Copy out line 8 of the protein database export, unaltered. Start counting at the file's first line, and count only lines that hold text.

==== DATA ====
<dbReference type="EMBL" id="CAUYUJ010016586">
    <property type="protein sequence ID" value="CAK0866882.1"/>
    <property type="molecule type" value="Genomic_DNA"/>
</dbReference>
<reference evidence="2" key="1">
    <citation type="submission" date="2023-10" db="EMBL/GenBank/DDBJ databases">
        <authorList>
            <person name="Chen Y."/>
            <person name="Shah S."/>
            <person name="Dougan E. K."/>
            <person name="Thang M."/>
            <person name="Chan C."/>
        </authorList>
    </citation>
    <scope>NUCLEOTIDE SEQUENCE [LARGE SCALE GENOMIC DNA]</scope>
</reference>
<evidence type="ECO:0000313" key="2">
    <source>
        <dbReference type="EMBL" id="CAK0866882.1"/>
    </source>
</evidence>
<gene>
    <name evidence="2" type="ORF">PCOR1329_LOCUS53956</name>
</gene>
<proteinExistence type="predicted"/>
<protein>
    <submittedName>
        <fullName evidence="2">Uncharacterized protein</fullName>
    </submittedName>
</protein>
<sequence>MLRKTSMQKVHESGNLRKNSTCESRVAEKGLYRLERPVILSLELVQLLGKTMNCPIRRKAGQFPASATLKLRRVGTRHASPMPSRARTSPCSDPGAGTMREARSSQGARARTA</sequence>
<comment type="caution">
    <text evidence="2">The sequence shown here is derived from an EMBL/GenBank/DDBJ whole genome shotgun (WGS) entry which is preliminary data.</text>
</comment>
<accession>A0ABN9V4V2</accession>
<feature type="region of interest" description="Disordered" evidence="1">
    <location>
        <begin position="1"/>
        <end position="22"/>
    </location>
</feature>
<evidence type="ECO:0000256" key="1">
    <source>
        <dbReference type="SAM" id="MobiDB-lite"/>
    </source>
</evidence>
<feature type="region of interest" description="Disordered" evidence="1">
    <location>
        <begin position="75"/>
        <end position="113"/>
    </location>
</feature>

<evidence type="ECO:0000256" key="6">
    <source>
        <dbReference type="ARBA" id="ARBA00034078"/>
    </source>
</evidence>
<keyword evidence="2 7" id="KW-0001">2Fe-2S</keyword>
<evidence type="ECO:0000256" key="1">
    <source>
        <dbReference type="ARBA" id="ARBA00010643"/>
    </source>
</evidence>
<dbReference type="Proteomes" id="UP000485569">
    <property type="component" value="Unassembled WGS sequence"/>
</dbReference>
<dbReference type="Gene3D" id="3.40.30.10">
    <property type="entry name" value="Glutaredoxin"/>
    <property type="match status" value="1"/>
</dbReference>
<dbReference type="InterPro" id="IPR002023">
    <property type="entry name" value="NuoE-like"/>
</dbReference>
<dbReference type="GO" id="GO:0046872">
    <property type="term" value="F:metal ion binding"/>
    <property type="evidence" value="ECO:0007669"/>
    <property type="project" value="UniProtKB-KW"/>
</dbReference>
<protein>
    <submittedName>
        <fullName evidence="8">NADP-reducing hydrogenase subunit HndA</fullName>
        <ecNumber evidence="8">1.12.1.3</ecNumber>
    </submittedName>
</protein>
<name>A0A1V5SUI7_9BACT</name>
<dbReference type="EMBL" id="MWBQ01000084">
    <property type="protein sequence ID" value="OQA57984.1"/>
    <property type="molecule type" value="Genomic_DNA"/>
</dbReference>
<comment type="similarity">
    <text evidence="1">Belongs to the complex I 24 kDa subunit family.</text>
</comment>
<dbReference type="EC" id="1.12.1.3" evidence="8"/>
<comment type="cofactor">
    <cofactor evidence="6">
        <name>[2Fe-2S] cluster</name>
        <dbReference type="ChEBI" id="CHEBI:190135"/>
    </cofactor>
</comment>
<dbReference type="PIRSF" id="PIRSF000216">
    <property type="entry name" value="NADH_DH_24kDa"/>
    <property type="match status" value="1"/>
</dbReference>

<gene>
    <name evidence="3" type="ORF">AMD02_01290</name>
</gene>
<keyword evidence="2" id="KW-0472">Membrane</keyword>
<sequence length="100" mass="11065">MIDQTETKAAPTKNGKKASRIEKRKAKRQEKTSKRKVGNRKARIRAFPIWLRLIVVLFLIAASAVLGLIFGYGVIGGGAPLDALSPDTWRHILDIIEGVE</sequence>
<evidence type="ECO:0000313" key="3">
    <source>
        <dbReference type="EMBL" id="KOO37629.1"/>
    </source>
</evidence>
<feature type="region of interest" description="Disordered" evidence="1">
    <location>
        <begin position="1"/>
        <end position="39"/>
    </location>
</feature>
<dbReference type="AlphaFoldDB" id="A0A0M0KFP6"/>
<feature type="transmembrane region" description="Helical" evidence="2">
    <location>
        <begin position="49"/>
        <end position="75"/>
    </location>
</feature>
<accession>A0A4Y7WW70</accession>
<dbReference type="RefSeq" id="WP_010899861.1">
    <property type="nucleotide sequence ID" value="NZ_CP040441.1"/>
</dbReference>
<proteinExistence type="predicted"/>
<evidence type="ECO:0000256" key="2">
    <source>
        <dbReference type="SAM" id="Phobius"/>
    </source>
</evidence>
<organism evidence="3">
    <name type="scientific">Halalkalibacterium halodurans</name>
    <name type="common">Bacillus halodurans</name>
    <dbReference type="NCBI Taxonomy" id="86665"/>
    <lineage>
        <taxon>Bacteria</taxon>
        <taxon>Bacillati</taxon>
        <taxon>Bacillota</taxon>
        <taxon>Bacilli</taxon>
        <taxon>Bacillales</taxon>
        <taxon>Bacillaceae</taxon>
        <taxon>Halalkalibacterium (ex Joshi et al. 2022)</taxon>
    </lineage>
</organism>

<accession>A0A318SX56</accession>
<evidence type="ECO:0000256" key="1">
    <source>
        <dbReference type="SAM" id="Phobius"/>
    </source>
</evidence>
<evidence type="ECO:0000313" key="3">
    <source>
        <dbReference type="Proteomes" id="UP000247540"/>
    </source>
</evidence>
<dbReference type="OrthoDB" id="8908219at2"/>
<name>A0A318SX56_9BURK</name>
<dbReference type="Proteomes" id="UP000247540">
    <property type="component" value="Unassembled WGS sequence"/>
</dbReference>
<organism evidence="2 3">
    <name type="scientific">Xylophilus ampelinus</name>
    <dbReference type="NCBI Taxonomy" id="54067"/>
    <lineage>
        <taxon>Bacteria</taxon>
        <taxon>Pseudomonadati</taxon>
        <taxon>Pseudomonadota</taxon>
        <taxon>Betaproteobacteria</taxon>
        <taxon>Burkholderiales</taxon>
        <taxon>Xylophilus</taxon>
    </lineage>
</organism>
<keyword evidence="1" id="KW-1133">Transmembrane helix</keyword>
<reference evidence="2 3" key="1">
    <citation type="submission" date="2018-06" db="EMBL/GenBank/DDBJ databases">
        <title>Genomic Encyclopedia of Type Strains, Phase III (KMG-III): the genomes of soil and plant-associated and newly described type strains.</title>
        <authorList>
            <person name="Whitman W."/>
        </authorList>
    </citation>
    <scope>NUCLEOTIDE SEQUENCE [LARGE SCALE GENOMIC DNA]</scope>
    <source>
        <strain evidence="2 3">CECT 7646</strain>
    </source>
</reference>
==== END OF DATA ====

            <person name="Chen Y."/>